Cetirizine is a non-sedating antihistamine that works by blocking histamine (H-1) receptors on cells. It is similar to the other second generation antihistamines loratadine ( Claritin ), fexofenadine ( Allegra ) and azelastine ( Astelin ). Histamine is a chemical that is responsible for many of the signs and symptoms of allergic reactions, for example, swelling of the lining of the nose, sneezing , and itchy eyes. Histamine is released from histamine-storing cells (mast cells) and then attaches to other cells that have receptors for histamine. The attachment of the histamine to the receptors causes the cells to be "activated," releasing other chemicals that produce the effects that we associate with allergy , for example, sneezing . Certirizine blocks one type of receptor for histamine (the H1 receptor) and thus prevents activation of H1 receptor-containing cells by histamine. Unlike the first generation antihistamines, cetirizine and other second-generation antihistamines do not readily enter the brain from the blood, and, therefore, they cause less drowsiness. Cetirizine may cause more drowsiness than other second generation antihistamines. The FDA approved cetirizine in September 1996.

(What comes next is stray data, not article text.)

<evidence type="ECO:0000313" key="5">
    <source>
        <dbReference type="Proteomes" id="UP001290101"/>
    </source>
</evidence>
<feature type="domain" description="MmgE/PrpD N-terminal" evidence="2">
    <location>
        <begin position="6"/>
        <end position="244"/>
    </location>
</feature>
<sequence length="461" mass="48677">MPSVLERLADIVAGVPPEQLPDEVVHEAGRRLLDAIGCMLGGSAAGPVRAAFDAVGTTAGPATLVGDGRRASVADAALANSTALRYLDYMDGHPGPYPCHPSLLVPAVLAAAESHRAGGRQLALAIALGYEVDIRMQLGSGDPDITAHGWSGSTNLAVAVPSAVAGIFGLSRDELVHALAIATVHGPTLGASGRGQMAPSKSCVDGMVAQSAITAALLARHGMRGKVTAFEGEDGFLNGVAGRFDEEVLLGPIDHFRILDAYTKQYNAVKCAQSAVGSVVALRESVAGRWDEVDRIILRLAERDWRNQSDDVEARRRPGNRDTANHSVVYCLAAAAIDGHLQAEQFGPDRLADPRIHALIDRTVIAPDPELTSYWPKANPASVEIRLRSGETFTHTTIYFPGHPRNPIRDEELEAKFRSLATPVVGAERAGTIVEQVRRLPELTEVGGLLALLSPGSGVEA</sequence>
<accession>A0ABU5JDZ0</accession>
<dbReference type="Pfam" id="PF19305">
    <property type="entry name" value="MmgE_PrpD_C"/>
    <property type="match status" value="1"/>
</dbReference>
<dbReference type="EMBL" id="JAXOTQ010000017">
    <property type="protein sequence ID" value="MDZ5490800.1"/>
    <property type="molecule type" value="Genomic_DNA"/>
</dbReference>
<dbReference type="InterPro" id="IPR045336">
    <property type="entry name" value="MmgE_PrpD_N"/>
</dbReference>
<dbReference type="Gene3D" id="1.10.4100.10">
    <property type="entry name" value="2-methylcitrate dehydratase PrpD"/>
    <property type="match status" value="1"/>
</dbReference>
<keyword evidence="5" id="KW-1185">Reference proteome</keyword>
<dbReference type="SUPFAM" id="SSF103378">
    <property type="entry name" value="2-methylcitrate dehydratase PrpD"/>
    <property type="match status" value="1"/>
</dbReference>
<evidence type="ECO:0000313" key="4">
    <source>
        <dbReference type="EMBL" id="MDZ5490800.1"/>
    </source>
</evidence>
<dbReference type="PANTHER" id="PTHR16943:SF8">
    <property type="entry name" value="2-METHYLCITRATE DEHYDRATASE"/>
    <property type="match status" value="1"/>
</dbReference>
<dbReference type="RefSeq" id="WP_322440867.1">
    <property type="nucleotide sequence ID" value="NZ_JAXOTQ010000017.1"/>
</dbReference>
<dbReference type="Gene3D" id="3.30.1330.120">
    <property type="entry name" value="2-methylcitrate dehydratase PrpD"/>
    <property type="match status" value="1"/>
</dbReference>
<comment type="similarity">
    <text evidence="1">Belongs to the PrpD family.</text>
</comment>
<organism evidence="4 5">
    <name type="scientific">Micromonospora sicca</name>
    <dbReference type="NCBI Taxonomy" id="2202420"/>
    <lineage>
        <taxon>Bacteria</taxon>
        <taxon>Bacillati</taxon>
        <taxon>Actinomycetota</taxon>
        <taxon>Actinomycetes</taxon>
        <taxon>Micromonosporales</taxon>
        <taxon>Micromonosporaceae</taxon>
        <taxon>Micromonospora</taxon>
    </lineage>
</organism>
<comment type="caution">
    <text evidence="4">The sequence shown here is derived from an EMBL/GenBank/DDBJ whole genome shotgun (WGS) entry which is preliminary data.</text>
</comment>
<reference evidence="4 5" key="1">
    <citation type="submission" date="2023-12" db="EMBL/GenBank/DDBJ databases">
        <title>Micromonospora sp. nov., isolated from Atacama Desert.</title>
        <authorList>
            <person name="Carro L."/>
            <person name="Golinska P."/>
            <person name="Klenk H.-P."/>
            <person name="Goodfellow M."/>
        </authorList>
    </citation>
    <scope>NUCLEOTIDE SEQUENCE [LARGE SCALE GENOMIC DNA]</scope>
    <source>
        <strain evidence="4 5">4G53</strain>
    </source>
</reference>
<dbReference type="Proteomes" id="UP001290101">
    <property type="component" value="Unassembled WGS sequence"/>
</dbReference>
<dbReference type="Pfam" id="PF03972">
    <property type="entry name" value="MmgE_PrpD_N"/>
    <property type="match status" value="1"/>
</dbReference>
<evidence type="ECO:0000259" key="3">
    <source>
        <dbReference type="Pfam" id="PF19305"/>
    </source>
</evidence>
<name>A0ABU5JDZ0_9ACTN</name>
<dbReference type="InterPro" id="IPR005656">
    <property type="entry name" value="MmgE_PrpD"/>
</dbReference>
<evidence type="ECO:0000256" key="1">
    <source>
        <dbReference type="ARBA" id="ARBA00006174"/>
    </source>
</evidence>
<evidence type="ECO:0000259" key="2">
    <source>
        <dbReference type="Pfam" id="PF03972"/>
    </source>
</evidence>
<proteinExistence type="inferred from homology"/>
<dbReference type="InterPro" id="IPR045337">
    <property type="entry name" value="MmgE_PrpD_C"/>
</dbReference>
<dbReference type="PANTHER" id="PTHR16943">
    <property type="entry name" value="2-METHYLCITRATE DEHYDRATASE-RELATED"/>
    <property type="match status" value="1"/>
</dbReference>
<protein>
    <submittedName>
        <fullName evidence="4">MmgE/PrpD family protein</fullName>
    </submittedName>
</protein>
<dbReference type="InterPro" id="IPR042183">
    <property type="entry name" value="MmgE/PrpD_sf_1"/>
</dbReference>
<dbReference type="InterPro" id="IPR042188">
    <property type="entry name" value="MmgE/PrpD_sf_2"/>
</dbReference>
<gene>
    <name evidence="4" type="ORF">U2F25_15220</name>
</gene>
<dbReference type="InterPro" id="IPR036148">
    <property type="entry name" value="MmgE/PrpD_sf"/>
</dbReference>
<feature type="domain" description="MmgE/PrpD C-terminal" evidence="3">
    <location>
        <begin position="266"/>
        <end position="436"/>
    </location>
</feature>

Experts remain divided on how best to rein in costs. Some say the answer is greater regulation of drug prices. Others charge that excessive regulation is driving up costs. A big part of the problem, Schondelmeyer says, is that the health care market is so complex — with deductibles, hidden discounts, copays and rebates — that doctors and patients have little idea what a drug actually costs. "Until people know exactly what they're paying, it's almost impossible to make informed decisions," he says. The recent uproar over generic drug increases at least has the virtue of shining a light on how absurd some drug prices are, which could in turn add pressure for greater transparency.